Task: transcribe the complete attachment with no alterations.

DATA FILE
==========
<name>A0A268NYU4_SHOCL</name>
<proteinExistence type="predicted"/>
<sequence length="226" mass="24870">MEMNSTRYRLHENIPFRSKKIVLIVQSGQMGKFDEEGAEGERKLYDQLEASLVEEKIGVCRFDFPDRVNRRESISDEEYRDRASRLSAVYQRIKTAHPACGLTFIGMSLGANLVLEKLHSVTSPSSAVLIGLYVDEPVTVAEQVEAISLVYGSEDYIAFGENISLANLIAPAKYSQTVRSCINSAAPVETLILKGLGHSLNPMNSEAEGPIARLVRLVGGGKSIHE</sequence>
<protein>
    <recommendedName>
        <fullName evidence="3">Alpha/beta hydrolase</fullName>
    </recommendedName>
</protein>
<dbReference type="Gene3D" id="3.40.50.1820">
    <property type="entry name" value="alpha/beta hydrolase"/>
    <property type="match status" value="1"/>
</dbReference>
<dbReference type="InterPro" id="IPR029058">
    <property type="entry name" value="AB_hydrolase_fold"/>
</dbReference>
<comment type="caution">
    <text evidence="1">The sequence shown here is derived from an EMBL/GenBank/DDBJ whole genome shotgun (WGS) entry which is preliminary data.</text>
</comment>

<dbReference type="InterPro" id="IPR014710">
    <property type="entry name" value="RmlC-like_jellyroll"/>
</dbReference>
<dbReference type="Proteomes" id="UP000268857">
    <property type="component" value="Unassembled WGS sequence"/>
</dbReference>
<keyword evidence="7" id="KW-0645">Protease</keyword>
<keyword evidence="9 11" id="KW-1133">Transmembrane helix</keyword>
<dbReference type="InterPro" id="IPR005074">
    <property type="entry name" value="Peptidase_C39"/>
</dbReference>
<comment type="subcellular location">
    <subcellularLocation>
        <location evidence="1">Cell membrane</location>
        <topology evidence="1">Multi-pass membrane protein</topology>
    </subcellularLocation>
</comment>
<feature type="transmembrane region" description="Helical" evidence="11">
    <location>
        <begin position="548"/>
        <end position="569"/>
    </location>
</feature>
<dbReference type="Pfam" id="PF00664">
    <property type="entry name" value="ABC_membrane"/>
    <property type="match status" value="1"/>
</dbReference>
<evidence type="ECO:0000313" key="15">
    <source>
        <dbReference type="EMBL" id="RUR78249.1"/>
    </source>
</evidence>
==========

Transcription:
<name>A0A268NYU4_SHOCL</name>
<proteinExistence type="predicted"/>
<sequence length="226" mass="24870">MEMNSTRYRLHENIPFRSKKIVLIVQSGQMGKFDEEGAEGERKLYDQLEASLVEEKIGVCRFDFPDRVNRRESISDEEYRDRASRLSAVYQRIKTAHPACGLTFIGMSLGANLVLEKLHSVTSPSSAVLIGLYVDEPVTVAEQVEAISLVYGSEDYIAFGENISLANLIAPAKYSQTVRSCINSAAPVETLILKGLGHSLNPMNSEAEGPIARLVRLVGGGKSIHE</sequence>
<protein>
    <recommendedName>
        <fullName evidence="3">Alpha/beta hydrolase</fullName>
    </recommendedName>
</protein>
<dbReference type="Gene3D" id="3.40.50.1820">
    <property type="entry name" value="alpha/beta hydrolase"/>
    <property type="match status" value="1"/>
</dbReference>
<dbReference type="InterPro" id="IPR029058">
    <property type="entry name" value="AB_hydrolase_fold"/>
</dbReference>
<comment type="caution">
    <text evidence="1">The sequence shown here is derived from an EMBL/GenBank/DDBJ whole genome shotgun (WGS) entry which is preliminary data.</text>
</comment>

<dbReference type="InterPro" id="IPR014710">
    <property type="entry name" value="RmlC-like_jellyroll"/>
</dbReference>
<dbReference type="Proteomes" id="UP000268857">
    <property type="component" value="Unassembled WGS sequence"/>
</dbReference>
<keyword evidence="7" id="KW-0645">Protease</keyword>
<keyword evidence="9 11" id="KW-1133">Transmembrane helix</keyword>
<dbReference type="InterPro" id="IPR005074">
    <property type="entry name" value="Peptidase_C39"/>
</dbReference>
<comment type="subcellular location">
    <subcellularLocation>
        <location evidence="1">Cell membrane</location>
        <topology evidence="1">Multi-pass membrane protein</topology>
    </subcellularLocation>
</comment>
<feature type="transmembrane region" description="Helical" evidence="11">
    <location>
        <begin position="548"/>
        <end position="569"/>
    </location>
</feature>
<dbReference type="Pfam" id="PF00664">
    <property type="entry name" value="ABC_membrane"/>
    <property type="match status" value="1"/>
</dbReference>
<evidence type="ECO:0000313" key="15">
    <source>
        <dbReference type="EMBL" id="RUR78249.1"/>
    </source>
</evidence>